From there, The Blob is on the loose in the town, melting and eating everything and everyone in its path (including a few people you wouldn't expect) until some shadowy military guys and scientists in Hazmat suits show up to contain it. Wouldn't you know they have an agenda of their own?
Part of the special genius of The Blob '88 is that it gets to have it both ways, paying tribute to some of the sweetness of the '50s original while having a much harder '80s edge, one that's wall-to-wall practical gore effects and paranoid cynicism. The first act of the film is all about setting up a gentle small town with and old-school feel. The sheriff has a crush on the waitress at the diner. The high school's big jock has a crush on the pretty cheerleader and there's nothing sleazy about it: he's nervous about asking her out, he's respectful to her parents (ignore that stupid condom buying stuff) and when he finds the homeless guy in trouble he immediately wants to help. He is a very decent guy, which makes it all the more surprising when he's nearly the first one to die screaming as he's dissolved beneath The Blob.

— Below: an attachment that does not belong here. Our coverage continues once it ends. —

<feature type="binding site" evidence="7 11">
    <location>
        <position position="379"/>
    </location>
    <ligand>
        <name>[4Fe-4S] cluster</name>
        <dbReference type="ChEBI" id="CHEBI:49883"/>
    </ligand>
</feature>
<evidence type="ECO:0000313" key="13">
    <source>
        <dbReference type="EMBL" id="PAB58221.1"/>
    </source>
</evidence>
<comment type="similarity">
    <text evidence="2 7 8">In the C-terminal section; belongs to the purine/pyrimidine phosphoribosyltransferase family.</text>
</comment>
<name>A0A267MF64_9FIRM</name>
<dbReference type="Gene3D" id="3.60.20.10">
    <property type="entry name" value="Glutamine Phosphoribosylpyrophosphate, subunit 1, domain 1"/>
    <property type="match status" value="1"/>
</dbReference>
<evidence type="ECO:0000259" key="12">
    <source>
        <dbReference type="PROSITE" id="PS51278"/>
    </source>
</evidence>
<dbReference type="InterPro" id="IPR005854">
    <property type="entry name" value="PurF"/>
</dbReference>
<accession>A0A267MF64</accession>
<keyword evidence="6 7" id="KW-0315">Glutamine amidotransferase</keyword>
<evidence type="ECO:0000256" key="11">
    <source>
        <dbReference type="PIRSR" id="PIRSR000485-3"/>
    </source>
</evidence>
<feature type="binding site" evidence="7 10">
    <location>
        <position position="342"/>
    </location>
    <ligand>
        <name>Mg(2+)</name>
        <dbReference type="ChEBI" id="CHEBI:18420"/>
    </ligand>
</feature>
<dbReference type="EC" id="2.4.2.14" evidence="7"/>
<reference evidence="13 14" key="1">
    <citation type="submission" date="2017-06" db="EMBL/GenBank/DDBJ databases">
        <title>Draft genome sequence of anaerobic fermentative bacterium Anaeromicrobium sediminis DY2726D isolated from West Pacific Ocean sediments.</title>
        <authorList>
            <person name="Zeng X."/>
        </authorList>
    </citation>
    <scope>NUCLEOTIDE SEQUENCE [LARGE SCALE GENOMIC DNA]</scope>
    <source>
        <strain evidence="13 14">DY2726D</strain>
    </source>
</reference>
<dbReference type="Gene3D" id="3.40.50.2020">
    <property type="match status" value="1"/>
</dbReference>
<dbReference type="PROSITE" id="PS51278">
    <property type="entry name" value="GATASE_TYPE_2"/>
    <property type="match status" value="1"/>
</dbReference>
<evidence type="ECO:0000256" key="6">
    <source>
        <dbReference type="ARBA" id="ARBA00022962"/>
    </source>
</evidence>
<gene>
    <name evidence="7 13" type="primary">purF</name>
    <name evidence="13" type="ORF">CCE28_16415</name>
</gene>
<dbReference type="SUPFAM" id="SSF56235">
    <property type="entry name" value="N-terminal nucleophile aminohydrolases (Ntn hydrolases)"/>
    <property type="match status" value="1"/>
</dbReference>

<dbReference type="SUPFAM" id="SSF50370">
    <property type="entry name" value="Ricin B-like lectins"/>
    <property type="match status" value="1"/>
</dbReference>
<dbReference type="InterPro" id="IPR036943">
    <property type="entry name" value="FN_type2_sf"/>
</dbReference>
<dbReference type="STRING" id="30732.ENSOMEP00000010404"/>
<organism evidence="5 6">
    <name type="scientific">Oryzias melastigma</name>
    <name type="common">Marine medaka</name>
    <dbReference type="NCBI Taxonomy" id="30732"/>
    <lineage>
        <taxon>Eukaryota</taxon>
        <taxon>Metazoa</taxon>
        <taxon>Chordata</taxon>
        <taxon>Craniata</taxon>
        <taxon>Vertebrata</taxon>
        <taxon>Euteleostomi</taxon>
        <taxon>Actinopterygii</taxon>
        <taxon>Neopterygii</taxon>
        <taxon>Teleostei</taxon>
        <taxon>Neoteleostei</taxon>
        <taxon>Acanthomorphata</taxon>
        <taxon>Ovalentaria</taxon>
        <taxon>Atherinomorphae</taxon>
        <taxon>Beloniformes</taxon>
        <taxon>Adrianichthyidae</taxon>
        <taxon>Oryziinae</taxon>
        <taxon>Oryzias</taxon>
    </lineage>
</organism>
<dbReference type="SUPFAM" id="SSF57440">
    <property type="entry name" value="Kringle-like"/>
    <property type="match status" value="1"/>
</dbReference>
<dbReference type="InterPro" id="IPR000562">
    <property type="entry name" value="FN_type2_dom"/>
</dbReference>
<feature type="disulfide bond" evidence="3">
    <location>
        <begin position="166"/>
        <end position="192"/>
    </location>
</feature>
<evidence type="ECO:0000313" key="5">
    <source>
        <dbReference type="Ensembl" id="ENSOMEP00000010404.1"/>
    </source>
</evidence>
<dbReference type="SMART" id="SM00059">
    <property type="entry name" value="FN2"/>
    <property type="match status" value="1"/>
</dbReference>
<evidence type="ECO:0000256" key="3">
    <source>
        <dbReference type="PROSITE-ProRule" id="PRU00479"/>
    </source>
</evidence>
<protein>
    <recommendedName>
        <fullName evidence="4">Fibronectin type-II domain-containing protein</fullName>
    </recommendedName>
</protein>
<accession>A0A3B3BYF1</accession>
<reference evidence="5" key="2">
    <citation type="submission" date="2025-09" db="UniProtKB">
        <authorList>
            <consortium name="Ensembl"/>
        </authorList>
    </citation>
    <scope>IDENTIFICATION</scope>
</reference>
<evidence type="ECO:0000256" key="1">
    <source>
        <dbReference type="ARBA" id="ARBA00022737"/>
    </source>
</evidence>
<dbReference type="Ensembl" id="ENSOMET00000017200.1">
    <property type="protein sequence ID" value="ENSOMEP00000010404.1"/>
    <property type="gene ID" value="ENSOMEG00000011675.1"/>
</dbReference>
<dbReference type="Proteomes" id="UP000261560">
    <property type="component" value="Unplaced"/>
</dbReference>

And while the film initially hints that the gelatinous killer came from space, it's later revealed that it's actually a chemical weapon developed by the U.S. military -- a wrinkle added specifically to the remake to give it some political subtext. While the '58 Blob is fun, it's not really about more than it's about. The Blob '88 is a reaction to the Reagan era (era), from its environmental concerns to the way it attacks the idyllic '50s nostalgia upon which that administration thrived. Don't trust the people in charge, the movie says, and while it's not a new sentiment for a horror movie, it is novel for a Blob movie.